3. Drexel Dave Sparks March 19, 2010 / 6:36 am
    The mountain of regressivism shown by the DDN commentators and the rest of the Dayton area when preserving that which is great, and grand, only makes me want to leave this area and scream toward heaven with fists clenched.
    It is truly depressing and sad. It seems that nobody thinks we deserve to be anything more than a strip mall/trailer court/plywood/drywall/vinyl society.
    Wallow in inferiority, because that’s what you all deserve!
    I’m with Kunstler on this.
  4. richard burks March 19, 2010 / 9:08 am
    My wife and I used to eat at Charlie’s Crab once a week especially during the summer and gaze down on the empty corridors below. We often shopped at Rinaldo’s and the Fish Place at the back end of the Arcade and even brought the kids down to the Arcade during Christmas. However, we didn’t see many others doing that and it became less and less. After, Charlie’s closed we joined the group that no longer came to the Arcade. The Danis debacle, the supposed “top end ” condos and all the other fairy tales that involved the Arcade  brought about it’s permanent demise. While the arcade is a beautiful building and looking up through that great ceiling is awesome, I do not want a single $ of my tax money to going towards anything dealing with the Arcade. I spent a lifetime career in retailing and as a Buyer for Rikes Department Store ( a great and well thought of retailer) I saw Downtown dying in 1982. There will never be a succussful retail environment DT again and especially not in the Arcade.
    The Schuster is successful but it’s patrons come and leave after the performance and head back out of DT. If  Mr Berg wants to waste his money, I say go for it but don’t use my money atleast not while the Dayton City Schools rank in the bottom of the State and while we wait to get our money back from the Trammel debacle… No Thank You!!
  5. Greg Hunter March 19, 2010 / 10:22 am
    This $5M can be public, private, or nonprofit, or a mix.  The issue is there the will and the local capacity to make this money happen, assuming this is real money.   If the money isn’t found the deal will collapse.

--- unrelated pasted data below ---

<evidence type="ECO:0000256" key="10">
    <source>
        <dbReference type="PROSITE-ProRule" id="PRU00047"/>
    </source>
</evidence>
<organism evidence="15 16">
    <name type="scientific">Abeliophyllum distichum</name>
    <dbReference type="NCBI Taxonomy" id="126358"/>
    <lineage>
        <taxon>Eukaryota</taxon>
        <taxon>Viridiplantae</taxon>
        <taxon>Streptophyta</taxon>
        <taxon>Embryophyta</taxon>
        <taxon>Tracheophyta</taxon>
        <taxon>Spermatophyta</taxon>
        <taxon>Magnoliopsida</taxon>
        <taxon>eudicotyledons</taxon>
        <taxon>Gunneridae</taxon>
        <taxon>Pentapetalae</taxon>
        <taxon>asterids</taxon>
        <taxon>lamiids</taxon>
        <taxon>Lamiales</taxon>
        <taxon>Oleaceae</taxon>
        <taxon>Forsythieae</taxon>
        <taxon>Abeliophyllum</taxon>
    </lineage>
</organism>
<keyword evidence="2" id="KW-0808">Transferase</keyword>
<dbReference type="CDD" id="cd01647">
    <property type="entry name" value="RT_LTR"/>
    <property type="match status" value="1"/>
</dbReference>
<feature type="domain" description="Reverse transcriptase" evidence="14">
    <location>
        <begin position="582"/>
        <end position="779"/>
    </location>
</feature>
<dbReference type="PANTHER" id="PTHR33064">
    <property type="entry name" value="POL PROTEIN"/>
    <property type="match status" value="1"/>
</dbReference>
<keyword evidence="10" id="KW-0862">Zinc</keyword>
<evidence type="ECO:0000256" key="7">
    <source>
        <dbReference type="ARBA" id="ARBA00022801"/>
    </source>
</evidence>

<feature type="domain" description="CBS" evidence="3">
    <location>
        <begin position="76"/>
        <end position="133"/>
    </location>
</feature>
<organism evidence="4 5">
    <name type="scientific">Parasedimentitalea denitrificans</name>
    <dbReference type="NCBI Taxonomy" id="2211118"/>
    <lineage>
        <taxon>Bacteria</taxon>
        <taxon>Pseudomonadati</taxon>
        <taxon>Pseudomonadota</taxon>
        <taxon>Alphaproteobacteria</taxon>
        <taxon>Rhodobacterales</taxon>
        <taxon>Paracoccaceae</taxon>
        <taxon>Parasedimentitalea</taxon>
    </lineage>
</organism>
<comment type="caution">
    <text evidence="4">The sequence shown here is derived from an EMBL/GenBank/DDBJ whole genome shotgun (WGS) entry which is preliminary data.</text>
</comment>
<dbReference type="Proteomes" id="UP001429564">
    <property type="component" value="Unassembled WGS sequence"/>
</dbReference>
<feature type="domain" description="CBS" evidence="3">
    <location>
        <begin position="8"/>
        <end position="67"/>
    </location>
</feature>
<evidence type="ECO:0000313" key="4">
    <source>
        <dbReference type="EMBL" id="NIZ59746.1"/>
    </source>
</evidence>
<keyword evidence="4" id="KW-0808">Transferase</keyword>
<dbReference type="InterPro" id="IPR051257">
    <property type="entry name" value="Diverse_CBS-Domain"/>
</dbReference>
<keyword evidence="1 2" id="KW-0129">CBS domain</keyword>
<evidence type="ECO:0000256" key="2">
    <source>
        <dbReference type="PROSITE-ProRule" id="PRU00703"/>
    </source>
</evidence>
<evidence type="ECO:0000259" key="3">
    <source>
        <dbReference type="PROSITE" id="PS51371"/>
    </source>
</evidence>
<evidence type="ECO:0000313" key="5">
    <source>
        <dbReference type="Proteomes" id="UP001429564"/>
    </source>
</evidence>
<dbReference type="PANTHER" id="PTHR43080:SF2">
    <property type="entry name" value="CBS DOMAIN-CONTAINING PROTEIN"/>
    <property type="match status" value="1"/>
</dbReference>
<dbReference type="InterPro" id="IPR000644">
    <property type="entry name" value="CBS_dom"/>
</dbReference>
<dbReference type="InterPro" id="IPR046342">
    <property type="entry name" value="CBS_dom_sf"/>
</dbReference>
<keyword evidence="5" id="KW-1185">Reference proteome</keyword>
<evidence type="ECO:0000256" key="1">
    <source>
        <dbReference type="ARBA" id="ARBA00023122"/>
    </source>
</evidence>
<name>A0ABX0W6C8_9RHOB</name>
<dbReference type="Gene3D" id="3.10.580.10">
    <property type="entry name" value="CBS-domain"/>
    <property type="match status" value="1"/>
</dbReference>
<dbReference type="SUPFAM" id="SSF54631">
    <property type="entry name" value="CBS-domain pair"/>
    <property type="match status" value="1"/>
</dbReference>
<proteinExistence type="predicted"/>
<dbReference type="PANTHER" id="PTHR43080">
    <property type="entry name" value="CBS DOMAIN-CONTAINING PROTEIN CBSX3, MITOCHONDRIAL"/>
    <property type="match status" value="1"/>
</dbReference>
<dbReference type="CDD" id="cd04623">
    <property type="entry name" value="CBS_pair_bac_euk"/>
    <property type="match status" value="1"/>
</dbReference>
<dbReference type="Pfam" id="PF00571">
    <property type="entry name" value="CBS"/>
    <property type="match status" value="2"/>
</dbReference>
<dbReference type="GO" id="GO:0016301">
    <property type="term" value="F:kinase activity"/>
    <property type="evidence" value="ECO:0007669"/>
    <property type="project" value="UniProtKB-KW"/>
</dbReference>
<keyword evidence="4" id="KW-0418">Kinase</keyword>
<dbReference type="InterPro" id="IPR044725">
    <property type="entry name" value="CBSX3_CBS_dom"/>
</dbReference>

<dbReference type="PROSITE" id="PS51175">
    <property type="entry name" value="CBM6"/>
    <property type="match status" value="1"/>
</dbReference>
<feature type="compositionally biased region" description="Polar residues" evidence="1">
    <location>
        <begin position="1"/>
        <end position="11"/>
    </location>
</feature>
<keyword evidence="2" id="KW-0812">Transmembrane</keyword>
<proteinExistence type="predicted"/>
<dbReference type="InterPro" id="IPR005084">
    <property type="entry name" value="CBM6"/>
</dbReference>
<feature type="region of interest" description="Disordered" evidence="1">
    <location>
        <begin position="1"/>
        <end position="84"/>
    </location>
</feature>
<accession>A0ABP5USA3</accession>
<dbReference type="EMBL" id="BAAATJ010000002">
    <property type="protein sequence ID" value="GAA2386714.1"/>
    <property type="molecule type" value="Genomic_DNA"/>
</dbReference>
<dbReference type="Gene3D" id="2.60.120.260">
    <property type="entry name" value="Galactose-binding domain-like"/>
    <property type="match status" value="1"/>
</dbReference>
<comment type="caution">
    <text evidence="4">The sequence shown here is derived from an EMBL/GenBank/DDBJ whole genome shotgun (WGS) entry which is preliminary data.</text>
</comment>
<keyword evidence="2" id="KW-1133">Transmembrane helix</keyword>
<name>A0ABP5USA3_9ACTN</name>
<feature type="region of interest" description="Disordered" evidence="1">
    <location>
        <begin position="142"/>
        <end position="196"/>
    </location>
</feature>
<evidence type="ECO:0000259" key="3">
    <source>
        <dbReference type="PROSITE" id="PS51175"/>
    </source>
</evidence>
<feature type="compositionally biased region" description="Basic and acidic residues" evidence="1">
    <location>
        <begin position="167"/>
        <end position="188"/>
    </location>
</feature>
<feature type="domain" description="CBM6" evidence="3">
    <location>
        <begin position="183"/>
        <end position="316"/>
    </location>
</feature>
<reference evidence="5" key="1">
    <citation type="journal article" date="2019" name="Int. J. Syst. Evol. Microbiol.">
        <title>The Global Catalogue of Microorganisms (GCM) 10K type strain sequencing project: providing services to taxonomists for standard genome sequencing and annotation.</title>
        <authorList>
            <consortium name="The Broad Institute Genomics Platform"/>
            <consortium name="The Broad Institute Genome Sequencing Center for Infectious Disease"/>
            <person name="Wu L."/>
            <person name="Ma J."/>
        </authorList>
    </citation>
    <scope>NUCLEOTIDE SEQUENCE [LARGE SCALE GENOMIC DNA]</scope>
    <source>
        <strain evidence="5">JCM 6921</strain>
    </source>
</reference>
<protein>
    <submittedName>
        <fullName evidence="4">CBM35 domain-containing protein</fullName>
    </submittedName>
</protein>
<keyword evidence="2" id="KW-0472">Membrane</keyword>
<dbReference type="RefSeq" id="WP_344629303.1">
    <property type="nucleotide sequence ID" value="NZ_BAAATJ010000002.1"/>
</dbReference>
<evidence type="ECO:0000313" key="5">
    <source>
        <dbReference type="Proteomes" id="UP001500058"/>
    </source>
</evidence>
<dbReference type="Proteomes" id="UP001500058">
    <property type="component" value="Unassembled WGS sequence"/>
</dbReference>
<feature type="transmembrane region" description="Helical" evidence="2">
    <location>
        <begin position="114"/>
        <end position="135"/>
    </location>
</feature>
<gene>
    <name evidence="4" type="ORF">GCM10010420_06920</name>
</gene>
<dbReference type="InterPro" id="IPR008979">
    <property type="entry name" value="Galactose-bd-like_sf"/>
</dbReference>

Well Jeffery I think you are correct as the more I thought about it, and that is what these exercises are for, the more I thought we could exchange services in lieu of the 5 million.  If the Bergs could describe the desired development for the structures then we, as a community, could offer up the 5 million as cash or services in exchange for value.  For instance engineering or design services could be performed as a class project by UD/Sinclair/Wright State.

    In addition, I think all these structures were on part of the old Central Steam System and their could be some innovative ways to utilize the existing systems as part of a geothermal system.  Or even bring back Central Steam to facilitate common heating of buildings, bikeways and homes in the CBD as the inevitable consolidation in the Central City resumes.

    So in short – Buy DP&L and install one of these babies to run the central steam.  Now that is innovation!

  6. Gary Staiger March 19, 2010 / 10:46 am
    If Berg wants to develop the Arcade, let him do it with his OWN money…if he has any.
  7. Donald Phillips March 19, 2010 / 12:11 pm
    I’m all for preserving the Arcade, as I patronized it almost daily when I worked at Wilkie News in the late ’70s. Even then it had the entropic atmosphere of a Soviet chess club lobby. Everyone knew that its days were numbered; it was, however, a rational number, not $5,000,000.

    Where are the people  who assumed the position for Richard Four-flusher.  Go ahead and put your money where you mouth is, but have the courtesy to zip up afterwards and not leave a mess for someone else to attend to. 

  8. Jeff of Louisville March 20, 2010 / 12:34 am
    So you all pretty much concede there is no local private or foundation money that would go into this project, since you all are talking about public sector money.  I think that is a key point here.
  9. Tyler Nadzam June 13, 2013 / 9:48 am
    Now, that the library has said no to MR berg……what do you think is the next step?    I have several idea’s for this complex…..Do you think Gunther would sell?  Let me know if you have anyway to get in touch with him.